Students do equally well on a test whether reading from a digital book or a printed one, a new study has found.
Research by an Indiana State University doctoral student surveyed more than 200 students. Half of the students used a tablet to read a textbook chapter while the other half of the students read from a printed textbook chapter.
The students then took an open book quiz with eight easy and eight moderate questions on the chapter.
"Few people have done a lot of research into what I'm doing. Mine directly ties performance with perception by undergraduates," said Jim Johnson, who is also director of instructional and information technology services in the Bayh College of Education.
Johnson's research specifically examined three questions: Are there any significant differences in reading comprehension test scores of students when using paper texts versus digital texts? Are there any differences in reading comprehension test scores with regard to gender or between text formats and gender? Is there a relationship between the hours of experience using tablet computers and reading comprehension test scores among study participants?
"No matter what the format, no matter what the preference, they did well. It was interesting that the gender didn't matter on the test scores," he said.
Men had a mean score of 12.87 out of 16 while women had an average score of 13.60 out of 16. Students age 21 had an average score of 13.87 out of 16 while students 25 and older had an average score of 13.5 out of 16.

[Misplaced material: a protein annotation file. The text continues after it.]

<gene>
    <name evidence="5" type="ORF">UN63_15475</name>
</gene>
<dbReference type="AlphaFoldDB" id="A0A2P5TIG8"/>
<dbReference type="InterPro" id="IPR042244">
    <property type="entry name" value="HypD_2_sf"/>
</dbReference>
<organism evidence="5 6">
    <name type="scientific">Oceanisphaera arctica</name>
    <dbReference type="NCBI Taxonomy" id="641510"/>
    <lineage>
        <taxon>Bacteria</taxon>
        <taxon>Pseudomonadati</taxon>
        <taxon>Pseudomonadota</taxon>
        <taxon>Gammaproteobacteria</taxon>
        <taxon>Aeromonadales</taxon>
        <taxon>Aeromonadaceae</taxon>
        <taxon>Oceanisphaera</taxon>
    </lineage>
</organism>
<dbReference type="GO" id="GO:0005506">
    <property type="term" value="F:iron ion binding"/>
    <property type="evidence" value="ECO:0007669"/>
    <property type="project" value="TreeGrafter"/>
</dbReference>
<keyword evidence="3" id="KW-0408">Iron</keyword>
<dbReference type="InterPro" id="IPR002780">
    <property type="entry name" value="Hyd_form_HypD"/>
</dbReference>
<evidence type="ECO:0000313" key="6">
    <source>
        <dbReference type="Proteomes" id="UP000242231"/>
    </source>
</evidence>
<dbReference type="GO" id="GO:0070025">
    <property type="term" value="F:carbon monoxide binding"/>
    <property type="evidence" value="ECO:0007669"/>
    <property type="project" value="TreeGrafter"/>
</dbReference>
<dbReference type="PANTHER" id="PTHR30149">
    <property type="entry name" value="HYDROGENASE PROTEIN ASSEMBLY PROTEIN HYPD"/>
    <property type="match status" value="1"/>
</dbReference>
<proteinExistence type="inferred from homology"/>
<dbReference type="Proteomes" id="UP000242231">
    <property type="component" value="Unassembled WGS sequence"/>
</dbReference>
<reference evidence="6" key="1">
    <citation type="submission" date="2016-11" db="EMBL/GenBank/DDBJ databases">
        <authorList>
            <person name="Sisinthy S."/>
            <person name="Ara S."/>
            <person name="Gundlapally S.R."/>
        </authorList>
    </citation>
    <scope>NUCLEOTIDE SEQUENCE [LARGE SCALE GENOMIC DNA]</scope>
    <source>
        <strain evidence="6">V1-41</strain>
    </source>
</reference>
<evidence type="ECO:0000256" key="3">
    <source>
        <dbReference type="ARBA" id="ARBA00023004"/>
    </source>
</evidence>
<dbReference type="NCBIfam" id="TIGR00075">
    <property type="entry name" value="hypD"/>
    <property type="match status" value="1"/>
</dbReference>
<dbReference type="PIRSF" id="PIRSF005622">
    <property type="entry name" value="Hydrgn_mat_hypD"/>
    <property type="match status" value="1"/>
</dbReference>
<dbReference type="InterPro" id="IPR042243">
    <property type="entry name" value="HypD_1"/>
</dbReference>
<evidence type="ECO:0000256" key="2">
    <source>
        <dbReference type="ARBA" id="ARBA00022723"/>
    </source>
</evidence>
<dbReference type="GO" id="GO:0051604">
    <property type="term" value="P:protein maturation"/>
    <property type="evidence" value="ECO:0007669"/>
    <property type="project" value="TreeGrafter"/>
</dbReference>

He also found that there was no significant difference on test scores whether or not the participant had past experience on a tablet.
"The delivery method didn't make any difference," he said.
Of the participants, 88 percent said they had read books on laptops, netbooks or desktops while 51 percent said they had used a tablet, smartphone or other devices to read books.
Additionally 36.1 percent said they used a cell phone to look at digital texts.
However, some problems remain in the digital textbook market. Students expressed concern about eye strain from reading text on electronic devices.
Johnson said one participant became so nauseous reading the digital text that she was unable to complete the study.
Students also expressed concern about the high price of digital textbooks as well as the battery life, software and reliable technology.
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